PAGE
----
Musk and Tesla settled with the SEC last year without admitting wrongdoing. Tesla agreed to pay a $20 million fine; Musk had to agree to step down as Tesla chairman for a period of at least three years; the company had to appoint two independent directors to the board; and Tesla was also told to put in place a way to monitor Musk’s statements to the public about the company, including via Twitter.

But the fight was re-ignited last month after Musk sent a tweet on February 19 that Tesla would produce “around” 500,000 cars this year, correcting himself hours later to clarify that he meant the company would be producing at an annualized rate of 500,000 vehicles by year end.

The SEC argued that the tweet sent by Musk violated their agreement. Musk has said the tweet was “immaterial” and complied with the settlement.

Tesla to bring portion of Model 3 production to China next year

Tesla, which reported its first quarterly profits in two years Wednesday, is looking to extend its earnings streak by bringing its new Model 3 to customers beyond North America. And part of that plan involves accelerating its manufacturing plans in China.

Tesla saw its revenue skyrocket to $6.8 billion in the third quarter (and a $312 million profit) thanks to sales of its new Model 3 vehicle, despite production bottlenecks and more recent issues with delivery logistics. The company was able to achieve that profitability milestone just through sales in the U.S. and Canada. That leaves two other massive markets on the table. Cue Europe and China.

Tesla said Wednesday it will start to take orders for the Model 3 in Europe and China before the end of 2018. Tesla said it will begin deliveries of the Model 3 to Europe early next year.

“The mid-sized premium sedan market in Europe is more than twice as big as the same segment in the U.S.,” Tesla said in its shareholder letter released Wednesday. “This is why we are excited to bring Model 3 to Europe early next year.”

Notably, the company is further accelerating its timeline for China and said it will bring portions of Model 3 production to the country next year.

“We are aiming to bring portions of Model 3 production to China during 2019 and to progressively increase the level of localization through local sourcing and manufacturing,” Tesla said in its earnings report. “Production in China will be designated only for local customers.”

Tesla said earlier this month it plans for as rapid build out of a factory in China. But there’s something new here. The term “portions of Model 3 production” is the important phrase. This could be referring to a term used in the manufacturing world known as a complete knock down. CKD is basically a kit of non-assembled parts of a product, like say a Model 3. It’s a strategy used to avoid tariffs when shipping to foreign countries.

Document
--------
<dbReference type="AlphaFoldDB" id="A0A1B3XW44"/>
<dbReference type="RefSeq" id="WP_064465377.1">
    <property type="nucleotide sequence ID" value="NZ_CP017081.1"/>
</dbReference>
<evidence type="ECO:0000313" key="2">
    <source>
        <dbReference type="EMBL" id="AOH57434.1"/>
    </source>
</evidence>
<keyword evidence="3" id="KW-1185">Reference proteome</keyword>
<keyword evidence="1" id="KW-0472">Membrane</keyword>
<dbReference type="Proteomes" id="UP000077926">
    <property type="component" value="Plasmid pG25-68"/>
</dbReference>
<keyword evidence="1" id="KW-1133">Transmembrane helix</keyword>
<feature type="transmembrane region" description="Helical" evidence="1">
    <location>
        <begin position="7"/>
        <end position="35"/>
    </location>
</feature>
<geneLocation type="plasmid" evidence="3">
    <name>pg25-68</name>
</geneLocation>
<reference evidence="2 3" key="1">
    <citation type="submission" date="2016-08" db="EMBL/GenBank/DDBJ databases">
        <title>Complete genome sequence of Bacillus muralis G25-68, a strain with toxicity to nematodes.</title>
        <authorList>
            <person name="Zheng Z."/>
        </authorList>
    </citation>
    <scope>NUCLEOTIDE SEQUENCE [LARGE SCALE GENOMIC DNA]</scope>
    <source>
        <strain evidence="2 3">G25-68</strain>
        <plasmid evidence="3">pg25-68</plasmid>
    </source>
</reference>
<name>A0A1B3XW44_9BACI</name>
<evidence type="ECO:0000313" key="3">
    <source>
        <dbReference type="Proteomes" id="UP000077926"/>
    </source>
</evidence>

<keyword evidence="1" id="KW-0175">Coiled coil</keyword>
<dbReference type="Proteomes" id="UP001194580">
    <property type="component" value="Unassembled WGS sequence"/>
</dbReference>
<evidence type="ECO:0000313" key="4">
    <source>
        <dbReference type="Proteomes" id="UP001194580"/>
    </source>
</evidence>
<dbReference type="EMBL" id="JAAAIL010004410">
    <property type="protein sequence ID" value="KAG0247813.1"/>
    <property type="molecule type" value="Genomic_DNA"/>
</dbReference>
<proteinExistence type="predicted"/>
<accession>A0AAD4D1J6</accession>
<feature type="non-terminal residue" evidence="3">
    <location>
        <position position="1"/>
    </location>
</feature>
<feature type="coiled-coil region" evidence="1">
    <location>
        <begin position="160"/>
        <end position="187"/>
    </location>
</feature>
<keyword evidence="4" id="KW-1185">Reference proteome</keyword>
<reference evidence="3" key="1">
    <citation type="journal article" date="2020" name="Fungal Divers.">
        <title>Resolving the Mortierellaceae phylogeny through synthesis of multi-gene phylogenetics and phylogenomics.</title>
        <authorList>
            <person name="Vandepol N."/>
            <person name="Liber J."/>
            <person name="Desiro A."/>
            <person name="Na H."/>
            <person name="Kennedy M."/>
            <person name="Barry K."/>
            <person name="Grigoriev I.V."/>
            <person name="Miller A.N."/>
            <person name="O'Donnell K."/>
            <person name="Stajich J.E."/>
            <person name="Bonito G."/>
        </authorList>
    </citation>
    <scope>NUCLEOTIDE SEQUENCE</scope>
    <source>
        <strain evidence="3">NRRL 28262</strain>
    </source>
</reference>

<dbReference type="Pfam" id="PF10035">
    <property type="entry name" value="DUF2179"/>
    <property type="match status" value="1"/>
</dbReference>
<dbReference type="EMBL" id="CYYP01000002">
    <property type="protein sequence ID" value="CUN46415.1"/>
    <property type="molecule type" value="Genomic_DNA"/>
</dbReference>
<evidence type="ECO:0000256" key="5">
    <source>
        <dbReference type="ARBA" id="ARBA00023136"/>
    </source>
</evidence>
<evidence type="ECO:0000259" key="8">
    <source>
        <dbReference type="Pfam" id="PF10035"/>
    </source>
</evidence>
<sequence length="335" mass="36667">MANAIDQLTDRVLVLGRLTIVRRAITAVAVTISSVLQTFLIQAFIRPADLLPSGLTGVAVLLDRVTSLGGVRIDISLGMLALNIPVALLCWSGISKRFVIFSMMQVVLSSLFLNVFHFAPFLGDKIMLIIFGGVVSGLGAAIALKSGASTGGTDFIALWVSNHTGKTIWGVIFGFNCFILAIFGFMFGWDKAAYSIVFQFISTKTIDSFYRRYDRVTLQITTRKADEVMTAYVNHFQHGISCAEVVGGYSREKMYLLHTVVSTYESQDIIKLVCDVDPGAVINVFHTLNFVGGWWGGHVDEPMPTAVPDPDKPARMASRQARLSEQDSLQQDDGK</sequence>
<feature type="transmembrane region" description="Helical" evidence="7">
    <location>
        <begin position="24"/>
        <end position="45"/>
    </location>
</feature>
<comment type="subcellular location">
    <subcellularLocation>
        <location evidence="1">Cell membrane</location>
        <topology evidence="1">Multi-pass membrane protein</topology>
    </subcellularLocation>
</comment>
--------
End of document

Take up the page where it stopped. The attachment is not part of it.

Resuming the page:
Tesla has plans to build a factory in Shanghai, but construction hasn’t even begun yet.

The company secured in October rights to about 210 acres of land in Lingang, Shanghai, the site of the electric automaker’s planned factory and its first outside of the U.S.

Tesla warned in its production and delivery report in early October that tariffs, combined with the cost of shipping its vehicles via ocean carrier and the lack of access to cash incentives available to locally produced electric vehicles, has put the company at a disadvantage in China. Tesla reiterated those cost constraints in its third-quarter earnings report.

Tesla reached a deal in July with the Shanghai government to build a factory that it says will be capable of producing 500,000 electric vehicles a year. Once construction begins, it will take about two years until Tesla can produce vehicles. It will be another “two to three years before the factory is fully ramped up to produce around 500,000 vehicles per year for Chinese customers,” a Tesla spokesman said at the time.

Tesla Model 3 is ‘just a smaller, more affordable’ Model S, says Elon Musk

 The Tesla Model 3 is not a product iteration along the lines of successive iPhones, Elon Musk clarified on Twitter on Friday. Instead, it’s a “smaller model affordable versions of Model S” with less range, less power and fewer features, according to the Tesla CEO. The Model S is still going to be the leader in terms of it technological capabilities – so think more iPhone… Read More